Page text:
June 16, 2014
When last we visited the good people of Newark, Delaware (“Not in My Neighborhood”), they were involved in an imbroglio over the University of Delaware’s plan to plop a data center and 279-megawatt power plant into their midst. As you may recall, a few of the locals were more than a little concerned about the quality of life issues that might be associated with the project despite the fact that the site was formerly occupied by a Chrysler assembly plant. Having forgotten about this issue for almost a year, you can imagine my amusement when I found out that the battle was still on-going. Since city officials had approved the project, I mistakenly thought that this was a done deal, but the anti-data center folks, refusing to take “yes” for an answer, decided to adopt the anti-development strategy de jour and played the “Green Card”.
For those of you who have been living under a rock, the “Green Card” is used to halt any economic activity judged to be unacceptable to the environmentally conscious (although usually just a pet concern and not a holistic concern) via the tacit implication that its adverse effects will be only slightly less devastating than placing a lead smelter in the middle of a grade school playground. Since nothing causes a politician to lose all tethering to common sense faster than a television camera in the face of a mother erroneously asserting that the completion of the project in question will cause their progeny to engage in cyber bullying, develop a gluten allergy or worse, the city fathers immediately did what came naturally and hired an environmental consulting firm to access the situation. Oddly enough, the distraught parent probably grew up inhaling whatever the Chrysler plant spewed into the air and grew up just fine, but that’s irony for you.
Since environmental consultants hired to produce high profile studies know which side their bread is buttered on, they concluded that the proposed project is “relatively clean, but its use of combustion engines and non-renewable fossil fuels in a 279 megawatt, gas turbine power plant does not make it green”. While this assessment provides a new definition of line straddling, it provides something for everyone to glom onto. Project advocates can rightly point to the report’s lack of a definitive green standard, while the lack of “green certification” enables its foes to continue to portray it as the equivalent of placing a maximum -security prison next to the local soccer fields. Naturally, everyone involved is getting a little nervous, and the fur is beginning to fly. The University is conducting their own environmental survey, the actual developer says they were never invited to participate in the consultant study in the first place, and the consultants, in a true “let’s split the baby in half” moment, have included the recommendation that another year long study be conducted to get a more accurate assessment of potential emission contaminant levels before starting construction—so there’s that.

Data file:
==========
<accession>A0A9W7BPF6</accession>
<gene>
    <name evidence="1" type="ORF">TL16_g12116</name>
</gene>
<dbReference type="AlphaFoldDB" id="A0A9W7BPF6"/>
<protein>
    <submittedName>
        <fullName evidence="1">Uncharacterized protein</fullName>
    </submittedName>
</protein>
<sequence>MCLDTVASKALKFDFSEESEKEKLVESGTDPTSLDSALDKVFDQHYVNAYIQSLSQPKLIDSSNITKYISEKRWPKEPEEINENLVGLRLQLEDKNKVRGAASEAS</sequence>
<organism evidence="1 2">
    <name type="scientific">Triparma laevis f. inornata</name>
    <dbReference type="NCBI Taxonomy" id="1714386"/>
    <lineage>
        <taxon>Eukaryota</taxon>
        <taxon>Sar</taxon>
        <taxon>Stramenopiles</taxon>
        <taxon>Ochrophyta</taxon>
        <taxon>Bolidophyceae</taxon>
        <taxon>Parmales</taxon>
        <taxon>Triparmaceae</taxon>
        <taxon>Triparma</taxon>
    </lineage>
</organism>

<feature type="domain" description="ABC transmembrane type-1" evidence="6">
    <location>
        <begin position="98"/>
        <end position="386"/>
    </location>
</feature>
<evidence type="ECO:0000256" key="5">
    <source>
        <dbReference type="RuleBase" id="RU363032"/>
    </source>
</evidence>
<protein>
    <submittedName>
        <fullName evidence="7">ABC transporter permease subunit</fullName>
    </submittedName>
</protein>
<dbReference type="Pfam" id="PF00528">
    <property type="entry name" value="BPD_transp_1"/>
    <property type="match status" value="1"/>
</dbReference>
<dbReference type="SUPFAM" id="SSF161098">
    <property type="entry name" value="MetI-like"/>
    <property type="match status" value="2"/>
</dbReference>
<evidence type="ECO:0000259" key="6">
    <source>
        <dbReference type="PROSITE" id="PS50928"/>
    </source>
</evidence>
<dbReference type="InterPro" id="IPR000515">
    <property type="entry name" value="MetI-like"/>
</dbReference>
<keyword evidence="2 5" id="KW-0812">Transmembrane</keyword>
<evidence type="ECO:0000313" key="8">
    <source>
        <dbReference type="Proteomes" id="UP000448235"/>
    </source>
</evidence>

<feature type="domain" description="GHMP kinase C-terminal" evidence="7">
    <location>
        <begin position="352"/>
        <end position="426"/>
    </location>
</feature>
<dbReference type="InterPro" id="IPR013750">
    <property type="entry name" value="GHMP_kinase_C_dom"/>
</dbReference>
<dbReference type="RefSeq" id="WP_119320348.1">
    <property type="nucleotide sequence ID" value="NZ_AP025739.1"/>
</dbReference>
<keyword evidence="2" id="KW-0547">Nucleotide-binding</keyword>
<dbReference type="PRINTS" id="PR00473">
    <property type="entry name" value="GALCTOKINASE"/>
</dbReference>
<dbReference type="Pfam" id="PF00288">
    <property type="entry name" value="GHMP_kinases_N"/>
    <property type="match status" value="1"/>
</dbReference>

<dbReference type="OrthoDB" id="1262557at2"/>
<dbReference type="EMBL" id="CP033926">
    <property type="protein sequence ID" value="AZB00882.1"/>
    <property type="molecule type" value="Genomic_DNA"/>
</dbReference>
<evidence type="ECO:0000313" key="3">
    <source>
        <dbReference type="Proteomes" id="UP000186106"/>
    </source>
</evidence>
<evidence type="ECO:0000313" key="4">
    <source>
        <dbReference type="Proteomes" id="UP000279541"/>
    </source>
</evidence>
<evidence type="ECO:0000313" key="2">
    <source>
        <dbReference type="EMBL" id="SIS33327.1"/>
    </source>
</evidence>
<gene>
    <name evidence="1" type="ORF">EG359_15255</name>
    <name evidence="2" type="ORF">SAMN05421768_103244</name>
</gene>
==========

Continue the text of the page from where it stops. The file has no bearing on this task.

Of course what is being overlooked in this whole process is that the combined data center/power plant project is projected to generate 290 full time and 5,000 construction jobs. I have to wonder how mythical standards have come to supplant economic opportunity for this country’s citizenry. In our quest to protect ourselves from, well, everything, we enable the myopically ideological, in this case a collection of groups that view just about everything after the 18th century to be an abomination against the planet, to inflict real damage to people in the name of “good intentions”. (A Quick Aside on my Frustration: For example, one of the biggest advocates for the use of “clean” natural gas is the Sierra Club. That is, until it become non-PC to support natural gas. As a result, a non-profit cannot bite the hands that feed them, so they have now changed their stance to oppose natural gas). For those of you who wonder why it’s easier to start a business in Rwanda or erect a building in Iraq, look no farther than the train wreck in Newark for your answer.